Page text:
Š      Zion shaking her head at the arrogant Assyrians for ignorantly blaspheming against God.  You cannot challenge the Lord (Exodus 9:12-18, Psalms 2:1-5, Proverbs 21:30-31, and Isaiah 45:9).

Š      They were taking credit for doing what God enabled them to do (Isaiah 10:5-19).

Š      God made it clear that He knew what they were saying (Proverbs 5:21, Proverbs 15:3, and Jeremiah 23:23-24).

Š      So, God was going to treat them like a wild beast that needs steered (Psalms 32:9) and forcibly remove them from His land; as He can so do (Ezekiel 38:1-6).

 

8. Did God give a sign that would prove His prophesy concerning Assyria was not chance when it came true?

Yes, the people of Jerusalem would be able to eat of wild growth in one year, the second, and then would be able to plant fruitful crops in the third year: “And this shall be a sign unto thee, Ye shall eat this year such as groweth of itself; and the second year that which springeth of the same: and in the third year sow ye, and reap, and plant vineyards, and eat the fruit thereof” (Isaiah 37:30; cf. II Kings 19:29).

 

Š      When God is directly involved in something He is foretelling, He makes sure that there are signs that prove it (i.e. II Kings 20:9-11, Isaiah 7:14, and Mark 16:20).

Š      The Assyrians had encamped against Judah (II Chronicles 32:1).

Š      All of the rivers had been dried up and crops had been destroyed (II Kings 19:24-26).

Š      God was able to do this (Leviticus 25:20-22).

 

9. After the Assyrians attacked, would there be a remnant?

Yes: “And the remnant that is escaped of the house of Judah shall again take root downward, and bear fruit upward: For out of Jerusalem shall go forth a remnant, and they that escape out of mount Zion: the zeal of the Lord of hosts shall do this” (Isaiah 37:31-32; cf. II Kings 19:30-31).

 

Š      A remnant (II Kings 19:30-31, Isaiah 1:9, Isaiah 10:20-22, Jeremiah 23:3, and Romans 11:1-5).

Š      The torn down shall arise, be planted (Jeremiah 1:10), and bear fruit (John 15:8).

Š      The fruit that was to come out of Zion was and is beneficial not only to the Jews, but to all nations (Isaiah 2:2-3 and Luke 24:44-47).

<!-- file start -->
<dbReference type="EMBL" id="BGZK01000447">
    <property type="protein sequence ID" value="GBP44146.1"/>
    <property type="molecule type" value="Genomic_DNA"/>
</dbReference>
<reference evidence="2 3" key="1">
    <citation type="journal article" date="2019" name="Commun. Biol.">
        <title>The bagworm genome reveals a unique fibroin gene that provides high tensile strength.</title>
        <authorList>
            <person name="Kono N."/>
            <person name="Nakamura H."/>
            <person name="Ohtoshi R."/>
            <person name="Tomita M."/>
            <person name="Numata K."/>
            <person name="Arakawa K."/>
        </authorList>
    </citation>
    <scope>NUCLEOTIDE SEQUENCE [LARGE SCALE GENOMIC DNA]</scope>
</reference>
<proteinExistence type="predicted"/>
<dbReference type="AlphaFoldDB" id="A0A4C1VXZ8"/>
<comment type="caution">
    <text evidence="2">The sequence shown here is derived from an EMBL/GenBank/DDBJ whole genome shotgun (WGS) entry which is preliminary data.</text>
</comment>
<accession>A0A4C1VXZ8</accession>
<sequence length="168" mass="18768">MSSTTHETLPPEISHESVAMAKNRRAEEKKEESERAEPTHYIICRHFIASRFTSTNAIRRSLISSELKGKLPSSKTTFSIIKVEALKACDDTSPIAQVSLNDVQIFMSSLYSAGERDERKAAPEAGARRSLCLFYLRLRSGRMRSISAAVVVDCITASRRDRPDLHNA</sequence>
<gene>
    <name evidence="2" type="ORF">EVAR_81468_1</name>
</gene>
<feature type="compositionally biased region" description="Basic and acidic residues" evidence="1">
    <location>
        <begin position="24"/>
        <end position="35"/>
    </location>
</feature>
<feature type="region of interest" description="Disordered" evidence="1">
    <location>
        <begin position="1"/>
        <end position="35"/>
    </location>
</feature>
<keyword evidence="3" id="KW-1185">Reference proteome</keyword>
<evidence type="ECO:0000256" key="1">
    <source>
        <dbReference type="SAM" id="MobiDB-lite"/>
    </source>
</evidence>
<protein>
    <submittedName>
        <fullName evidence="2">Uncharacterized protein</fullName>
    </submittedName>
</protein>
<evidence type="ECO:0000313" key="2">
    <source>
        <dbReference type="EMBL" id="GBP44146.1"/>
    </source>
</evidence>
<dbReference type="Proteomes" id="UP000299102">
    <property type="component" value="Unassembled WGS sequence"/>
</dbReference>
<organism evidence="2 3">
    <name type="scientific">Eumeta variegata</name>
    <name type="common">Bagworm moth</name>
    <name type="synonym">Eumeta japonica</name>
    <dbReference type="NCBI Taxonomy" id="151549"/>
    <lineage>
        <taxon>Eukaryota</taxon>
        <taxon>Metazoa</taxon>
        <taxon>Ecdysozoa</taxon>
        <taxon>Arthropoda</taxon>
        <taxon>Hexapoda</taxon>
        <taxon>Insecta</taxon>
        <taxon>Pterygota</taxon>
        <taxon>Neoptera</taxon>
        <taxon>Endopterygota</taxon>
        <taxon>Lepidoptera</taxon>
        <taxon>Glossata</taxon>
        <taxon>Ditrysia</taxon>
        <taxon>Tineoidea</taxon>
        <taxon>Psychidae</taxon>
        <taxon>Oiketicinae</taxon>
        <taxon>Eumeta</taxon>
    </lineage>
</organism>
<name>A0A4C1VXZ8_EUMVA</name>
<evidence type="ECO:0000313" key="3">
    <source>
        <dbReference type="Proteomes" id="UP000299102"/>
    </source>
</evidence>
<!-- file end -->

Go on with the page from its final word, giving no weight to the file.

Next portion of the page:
10. What was God’s reason for defending Jerusalem?

His own sake and David’s sake: “Therefore thus saith the Lord concerning the king of Assyria, He shall not come into this city, nor shoot an arrow there,

nor come before it with shields, nor cast a bank against it.  By the way that he came, by the same shall he return, and shall not come into this city, saith the Lord.  For I will defend this city to save it for mine own sake, and for my servant David's sake” (Isaiah 37:33-35; cf. II Kings 19:32-34).

 

Š      Zion was not going to be taken (Isaiah 33:20).

Š      It was for God’s sake, not just His people, that He delivered them (Isaiah 43:25, Isaiah 48:9, and Ezekiel 36:21-22).

Š      For David’s sake points us to God’s ultimate motivation in two parts:

o  His promise from Abraham to David had to be kept (Genesis 22:1-18, Genesis 26:1-4, Psalms 105:42, and Acts 13:32-39; cf. Hebrews 6:13-18).

o  Judah was germane to salvation for the world (Hebrews 7:14; cf. Galatians 3:14).

 

11. Did God do as He promised?

Yes: “Then the angel of the Lord went forth, and smote in the camp of the Assyrians a hundred and fourscore and five thousand: and when they arose early in the morning, behold, they were all dead corpses.  So Sennacherib king of Assyria departed, and went and returned, and dwelt at Nineveh.  And it came to pass, as he was worshipping in the house of Nisroch his god, that Adrammelech and Sharezer his sons smote him with the sword; and they escaped into the land of Armenia: and Esarhaddon his son reigned in his stead” (Isaiah 37:36-38; cf. II Kings 19:35-37).

 

Š      The idea of “the angel of the Lord” smiting anything is scary (Numbers 22:22-28 and I Chronicles 21:16).

Š      This event included leaders and men of valor (II Chronicles 32:21).

Š      Ironically, while worshipping HIS GOD, that is when he dies at the hands of his own sons.  Whose saved whom (Isaiah 45:20 and Jeremiah 10:14-15)?

 

 

 

Index Of Old Testament Studies